Paramount have finally released Flashdance on Blu-ray Region A and B,and what a fantastic upgrade from DVD.
Blu-ray video quality:
Continuing the theme of contrasts, Lyne and cinematographer Don Peterman (Men in Black) shot a movie about artistic aspiration in the gritty urban style pioneered by Lyne's countryman Alan Parker for Fame (1980). Lyne then softened the imagery by dispersing smoke into the air in almost every shot such that, according to editor Bud Smith, there were always a few takes that couldn't be used because the actors were obscured. (Midway through production, the studio panicked and ordered that no more smoke be used, and Lyne posted an assistant to watch for the approach of any studio people, so that the smoke machine could be hidden before they arrived.) The result is an often soft, delicately colored image of a type that has gone almost entirely out of fashion in today's world of digital photography and post-production.
Paramount/Warner's 1080p, AVC-encoded Blu-ray is a superb rendition of Lyne's and Peterman's vision, as it was seen by audiences in 1983. The grain and texture of the imagery have been retained without diminishment, but they never become obtrusive (unless one is allergic to even a hint of grain). No attempt has been made to compensate for the original photography's softness with digital tools, which is the correct choice, because the image has fine detail that artificial sharpening or excessive contrast could easily overwhelm. Besides, Lyne and Peterman carefully designed Flashdance for visual contrast between the muted everyday world and the garishly "hyper-real" stage show at Mawby's, with its intense colors and bright lights. A Blu-ray treatment that failed to render both ends of this contrast accurately would not do justice to the film. This Blu-ray does.
Blacks are deep and accurate, and shadow detail is properly rendered in places where you're supposed to see it. Minutia of hair, faces, costumes and the rusting Pittsburgh cityscape are readily discernible, even if they don't pop off the screen in every scene (they're not supposed to). The average bitrate of 26.44 Mbps is sufficient for the rapid dancing scenes, primarily because there are more than a few episodes of simple, quiet conversations in between. In any case, I saw no compression artifacts.
Flashdance was released in Dolby Surround and has been remixed for 5.1, which is here presented in lossless DTS-HD MA 5.1. As is typical of Paramount's remixes, the approach is conservative and does not attempt to create gimmicky rear channel effects where none are warranted. The stereo separation in the original mix was often effective in placing sounds of such locations as the steel mill to the left or right of characters, and those effects have been preserved. Otherwise, the chief beneficiary of the lossless multi-channel treatment is the historic soundtrack. The songs sound airier and more "opened up" than I have ever heard them before, from the moment Irene Cara's voice comes in over the opening titles. The dialogue is occasionally overwhelmed by Giorgio Moroder's instrumental score, but this has always been the case with Flashdance. The sound mixers understood what was important, and dialogue took a backseat to the beat.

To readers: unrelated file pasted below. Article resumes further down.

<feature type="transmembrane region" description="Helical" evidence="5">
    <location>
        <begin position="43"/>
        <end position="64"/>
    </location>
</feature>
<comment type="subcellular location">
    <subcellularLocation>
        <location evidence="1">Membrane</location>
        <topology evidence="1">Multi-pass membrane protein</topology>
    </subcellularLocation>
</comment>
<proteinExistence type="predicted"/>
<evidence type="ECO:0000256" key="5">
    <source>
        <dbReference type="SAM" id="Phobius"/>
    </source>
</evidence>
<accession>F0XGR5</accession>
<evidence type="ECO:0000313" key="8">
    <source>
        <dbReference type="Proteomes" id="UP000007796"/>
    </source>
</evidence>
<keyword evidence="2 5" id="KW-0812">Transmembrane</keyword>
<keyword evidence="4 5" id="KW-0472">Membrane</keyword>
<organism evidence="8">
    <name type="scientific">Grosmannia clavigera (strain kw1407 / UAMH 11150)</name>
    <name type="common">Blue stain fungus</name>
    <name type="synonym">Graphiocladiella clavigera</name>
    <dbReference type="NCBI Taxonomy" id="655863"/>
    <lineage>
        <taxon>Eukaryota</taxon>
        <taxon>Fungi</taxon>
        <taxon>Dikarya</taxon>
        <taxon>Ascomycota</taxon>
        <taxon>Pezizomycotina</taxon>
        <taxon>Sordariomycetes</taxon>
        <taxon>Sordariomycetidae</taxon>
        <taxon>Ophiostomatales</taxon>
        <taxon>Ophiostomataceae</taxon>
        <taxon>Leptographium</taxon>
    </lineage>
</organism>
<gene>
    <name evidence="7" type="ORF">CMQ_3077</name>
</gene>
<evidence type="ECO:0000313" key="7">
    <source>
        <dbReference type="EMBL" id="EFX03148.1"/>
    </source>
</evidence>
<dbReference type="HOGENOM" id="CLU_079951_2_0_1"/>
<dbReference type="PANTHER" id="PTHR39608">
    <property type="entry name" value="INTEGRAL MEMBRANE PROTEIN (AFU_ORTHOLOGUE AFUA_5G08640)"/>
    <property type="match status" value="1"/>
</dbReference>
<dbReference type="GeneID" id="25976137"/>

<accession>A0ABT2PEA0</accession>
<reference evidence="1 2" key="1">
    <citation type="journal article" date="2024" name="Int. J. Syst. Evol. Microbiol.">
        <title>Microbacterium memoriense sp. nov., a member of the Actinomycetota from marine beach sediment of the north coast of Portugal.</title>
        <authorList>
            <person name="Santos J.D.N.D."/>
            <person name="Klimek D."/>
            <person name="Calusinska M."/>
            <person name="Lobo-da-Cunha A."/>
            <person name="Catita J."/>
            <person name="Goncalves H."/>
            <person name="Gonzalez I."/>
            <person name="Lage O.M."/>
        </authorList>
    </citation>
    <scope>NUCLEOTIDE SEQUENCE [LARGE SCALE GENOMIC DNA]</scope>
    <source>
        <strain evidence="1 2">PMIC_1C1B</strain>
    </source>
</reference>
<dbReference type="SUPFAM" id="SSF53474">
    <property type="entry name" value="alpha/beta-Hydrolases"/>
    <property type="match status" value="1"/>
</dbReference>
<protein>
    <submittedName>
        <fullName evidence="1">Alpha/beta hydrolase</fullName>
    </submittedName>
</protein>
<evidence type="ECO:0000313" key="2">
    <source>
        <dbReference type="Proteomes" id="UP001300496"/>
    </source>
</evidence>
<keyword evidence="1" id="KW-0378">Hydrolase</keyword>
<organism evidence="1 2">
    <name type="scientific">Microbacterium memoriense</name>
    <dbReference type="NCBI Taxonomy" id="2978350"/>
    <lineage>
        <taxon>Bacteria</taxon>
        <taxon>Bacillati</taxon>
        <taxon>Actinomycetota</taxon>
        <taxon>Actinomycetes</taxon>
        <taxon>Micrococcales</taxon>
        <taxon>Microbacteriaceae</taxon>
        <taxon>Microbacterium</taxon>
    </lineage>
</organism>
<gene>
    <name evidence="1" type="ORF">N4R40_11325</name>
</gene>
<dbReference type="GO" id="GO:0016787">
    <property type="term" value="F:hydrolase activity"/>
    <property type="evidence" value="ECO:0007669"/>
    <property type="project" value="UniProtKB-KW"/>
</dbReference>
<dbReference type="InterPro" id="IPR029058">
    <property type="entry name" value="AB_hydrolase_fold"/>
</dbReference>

Paramount has released four DVD editions of Flashdance. The first in 2002 was featureless. A "special collector's edition" in 2007 added the array of features that have been ported over to this Blu-ray; that edition was reissued in 2010 (without the "special collector's edition" label) under the same cover used for the Blu-ray. In between, in 2009, Paramount re-released the featureless disc as part of their "I Love the 80s" series but included with it a limited edition CD of the soundtrack.
Note that all of the featurettes listed below are essentially part of the same documentary, cut up into segments.
The History of Flashdance (1080p; 1.78:1; 14:43): Lyne, Bruckheimer, associate producer Lynda Obst, Michael Nouri and actor Kyle T. Heffner (who played Richie the cook and aspiring comic) discuss the origin of the project, although there is reportedly much more to the story than they relate. For example, no mention is made of the involvement of other directors, although Brian De Palma was reportedly attached for a time, before leaving to make Scarface.
The Look of Flashdance (1080p; 1.78:1; 9:13): The same group, plus editor Bud Smith and costume designer Michael Kaplan, discuss the film's visual style, especially its costumes.
Flashdance The Choreography (1080p; 1.78:1; 10:10): The important new participant here is choreographer Jeffrey Hornaday. Lyne also discusses the various stunt doubles used to transform Beals into an extraordinary dancer, as well as the "dancing cop" sequence.
Flashdance: Music and Songs (1080p; 1.78:1; 6:14): Giorgio Moroder and music supervisor Phil Ramone are the key participants here. (Note that Bruckheimer says he always referred to the film as a musical.)
Releasing the Flashdance Phenomenon (1080p; 1.78:1; 8:53): Bruckheimer, Lyne and others discuss the film's release and its surprising success.
Teaser Trailer (1080p; 1.78:1; 1:31): Tantalizing.
Trailer (1080p; 1.78:1; 1:58): The trailer is effective, and it includes some quick cuts of footage that did not make it into the final film. Unfortunately, no deleted scenes appear to have survived.
I don't know when Flashdance will be released in the U.K but their is no need to wait, buy this U.S version with confidence it plays on U.K players.